A panel discussion with experts from The Carter Center’s Conflict Resolution and Human Rights Programs. Hrair Balian, Director, The Conflict Resolution Program at The Carter Center, Tom Crick, Associate Director, The Conflict Resolution Program at The Carter Center, Danielle Taylor Ehioghiren, Program Associate, Human Rights Program, The Carter Center.
Location: The Center for Ethics Commons, Room 102, 1531 Dickey Drive, Atlanta, GA 30322
Sept 14, 6-8pm: Organizing for Social Change
A student workshop and presentation by the International Human Trafficking Institute of the National Center for Civil and Human Rights, Stephanie Sorquira, Associate Program Coordinator, The International Human Trafficking Institute, The National Center for Civil and Human Rights. Ms. Sorquira will make a presentation on Human Trafficking highlighting the global and local connections. She will then lead a workshop on how to organize for social change using the “5 shifts of social change” model.
Location: Raoul Hall, Emory University Residence Life, 2 Eagle Row, Atlanta, GA 30322
Emory Free Thought Poetry-Open Mic- Postponed- TBD
Sept 21, 1-2:30pm: Not Just a Response: A Just and Peaceful Response
A workshop by Professor Greg Ellison, Candler School of Theology, Ed Lee, Emory Campus Life, & James Roland, Emory Campus Life. In a powder keg of national debate, marked by explosive topics like race, class, and gender, far too many conversations about social and political reform are met with relentless condemnation, intolerance, and heated standoffs. Far too many disagreements are fraught with violence. This workshop provides students the opportunity to investigate how our communities can produce a more just, peaceful and transformative response to ongoing political and social discord on our campus and beyond.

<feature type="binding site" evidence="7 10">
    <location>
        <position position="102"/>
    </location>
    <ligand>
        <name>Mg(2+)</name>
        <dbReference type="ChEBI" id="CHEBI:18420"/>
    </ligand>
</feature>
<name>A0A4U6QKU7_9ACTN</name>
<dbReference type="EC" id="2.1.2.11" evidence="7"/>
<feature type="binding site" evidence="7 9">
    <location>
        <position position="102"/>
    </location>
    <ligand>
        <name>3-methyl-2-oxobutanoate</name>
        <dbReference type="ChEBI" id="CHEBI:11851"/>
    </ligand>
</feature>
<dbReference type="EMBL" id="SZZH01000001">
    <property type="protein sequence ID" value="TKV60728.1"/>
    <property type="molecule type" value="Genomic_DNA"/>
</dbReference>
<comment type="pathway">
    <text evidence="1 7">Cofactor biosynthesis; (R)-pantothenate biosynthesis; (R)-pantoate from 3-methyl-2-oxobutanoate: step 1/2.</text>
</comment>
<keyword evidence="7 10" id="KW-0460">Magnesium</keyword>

Location: Rita Ann Rollins Building, Candler School of Theology, Room 421
Emory 21 Days of Peace FINALE - Sept 21, 4:30-6:30pm
Jason Carter, Partner at Bondurant, Mixson & Elmore and Chair of The Carter Center Board of Trustees, in conversation with Emory University students, followed by a performance by The Sehwe Village Percussion. Mr. Carter will focus on what we, as individuals and as a community, can do to support peace drawing from his own experiences as a Peace Corps volunteer in South Africa, a political candidate in Georgia, and chair of the Board of Trustees at The Carter Center. Emory students – peace builders – will then present their efforts to advance peace locally and globally.
Location: Carlos Hall, Michael C. Carlos Museum, Emory University, 571 South Kilgo Cir NE, Atlanta, GA 30322
Through a social media campaign linked to the U.S. Institute for Peace’s #PeaceDayChallenge and Emory’s #Emory21DaysofPeace and The Carter Center, we will share information about peacebuilding as well as highlight what individuals and organizations at Emory are doing to build peace locally and globally
- Post daily on Tweeter or Facebook using #Emory21DaysofPeace and #PeaceDayChallenge
- Let us know about students, faculty, staff, and campus organizations who are working to advance peace at Emory, in the community, and beyond
- Join us on Wonderful Wednesday at Emory’s 21 Days of Peace photo booth, answer a peace question, take a picture, and post it on twitter and facebook using #Emory21DaysofPeace and #PeaceDayChallenge